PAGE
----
|There are many benefits from utilising open source in your business. For years, commercial software companies have been building proprietary solutions based on open source components such as telephone systems, banking systems and much of the Internet. You can adopt open source components in your business ecosystem, accessing leading products, without incurring the costs of pre-sales, escrow agreements and license fees.
There are a number of commonly cited benefits of open source including:
- Quality before features - in the proprietary world, sales are made by creating new software versions. This creates a push and pull effect - enticing users to upgrade so they can access new features, and for those who do not - discontinue support after a period of time. The open source world does not generate sales from new versions, so new features are added when customers request them and without the associated compromise on quality. This leads to increased stability and longer product support cycles.
- Auditability - because open source includes the right to the source code - you are able to transparently look inside your software to audit and understand how it works. You can also extend your software to your specific needs if you wish.
- Lower TCO - you acheive a lower total cost of ownership based on a zero purchase price and ongoing license fees for the software, no need to track software licensing means reduced administration, reduced 'need' for regular updates imposed by vendors, more stability and reduced support overhead, near zero vulnerability to viruses reduces time spent dealing with system administration.
- Flexibility & Freedom - On a simplistic level, flexibility empowers your employees to perform their role. On a higher level, the need for flexibility at the business level dictates that the system must change and adapt in response to changing business needs. It must not prevent or govern the speed of reaction to change. To achieve flexibility, it is best to choose industry standards and you will find these in open source solutions. If you buy in to proprietary formats or interconnection / exchange mechanisms - then you will only ever be able to respond as quickly as your software vendor allows you.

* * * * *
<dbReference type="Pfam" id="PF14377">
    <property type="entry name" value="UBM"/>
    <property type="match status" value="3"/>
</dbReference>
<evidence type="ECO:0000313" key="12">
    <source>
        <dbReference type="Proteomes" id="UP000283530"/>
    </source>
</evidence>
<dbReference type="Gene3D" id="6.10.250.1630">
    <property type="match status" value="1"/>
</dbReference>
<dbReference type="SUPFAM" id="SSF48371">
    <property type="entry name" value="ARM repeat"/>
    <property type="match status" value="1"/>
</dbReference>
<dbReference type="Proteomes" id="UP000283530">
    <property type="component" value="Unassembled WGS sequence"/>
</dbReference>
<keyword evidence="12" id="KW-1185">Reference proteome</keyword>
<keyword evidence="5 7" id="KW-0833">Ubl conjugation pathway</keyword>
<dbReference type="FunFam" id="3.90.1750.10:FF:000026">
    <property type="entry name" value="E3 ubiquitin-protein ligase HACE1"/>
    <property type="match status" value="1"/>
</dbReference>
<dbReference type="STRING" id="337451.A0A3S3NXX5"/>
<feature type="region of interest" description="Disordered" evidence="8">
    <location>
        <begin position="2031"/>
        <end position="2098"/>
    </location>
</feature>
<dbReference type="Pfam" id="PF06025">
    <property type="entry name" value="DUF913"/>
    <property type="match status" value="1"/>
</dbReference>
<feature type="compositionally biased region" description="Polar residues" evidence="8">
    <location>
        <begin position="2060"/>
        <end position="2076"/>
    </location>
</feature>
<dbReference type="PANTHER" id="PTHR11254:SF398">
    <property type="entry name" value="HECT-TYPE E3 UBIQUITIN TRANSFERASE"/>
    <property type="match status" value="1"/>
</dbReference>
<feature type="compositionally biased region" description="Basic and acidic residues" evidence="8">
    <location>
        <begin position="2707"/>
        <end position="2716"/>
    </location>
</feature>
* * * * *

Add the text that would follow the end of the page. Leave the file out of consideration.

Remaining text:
- Support & Accountability - all types of software license disclaim warranty to the maximum possible amount under law. So who would you rather have supporting your system - a sales person from a proprietary software integrator who is reliant on the relationship they have with the software producer or an open source integrator who is able to look inside of your product and fix it according to your needs?
This culminates in to a fairly simple comparison between a traditional proprietary and open source system implementation. On any implementation there will be some common costs (indicated in green) including purchase of hardware, commitment of staff time and travel to name a few.
However, there will also be some imposed components (indicated in red) from which you receive no material benefit, but are obliged to pay for, as part of the overall transaction cost when purchasing a proprietary solution. This includes a license fee and an ongoing maintenance fee which often includes the cost of your pre-sales contact with the supplier, but also a recovery for the bids they have not won. In an open source implementation you might be asked to bear some of the pre-sales cost, but in return you will get a true and fair assessment, which is not skewed by the commission structure awarded to the sales person. You will also not be charged again year after year to fund the vendor's other pre sales efforts. You will also most likely be talking to a professional who is used to deploying and supporting the software - so that person will not make promises they cannot keep and they will, on the balance, be much better educated in the product than the proprietary equivalent.
The last category (indicated in blue) are the things you want to spend time on during your implementation - such as documentation and training. In a proprietary implementation, you will receive a generic statement that the software has been tested and a disclaimer, which will try to limit the liability of the software vendor. With an open source implementation, you will receive customised documentation which incorporates your business processes and testing of the process rather than the software, which ensures the system works in the hands of your employees. These efforts do take more time, but they are financed by the redirection of the imposed costs toward things you want to spend time on. The open source model will produce a much higher quality implementation for the same cost - most adopters decide to save some money on the cost of sale, but still ensure they receive a higher quality system.
We believe the open source implementation provides a better quality, customised, less risky and more reliable solution at a persuasive cost.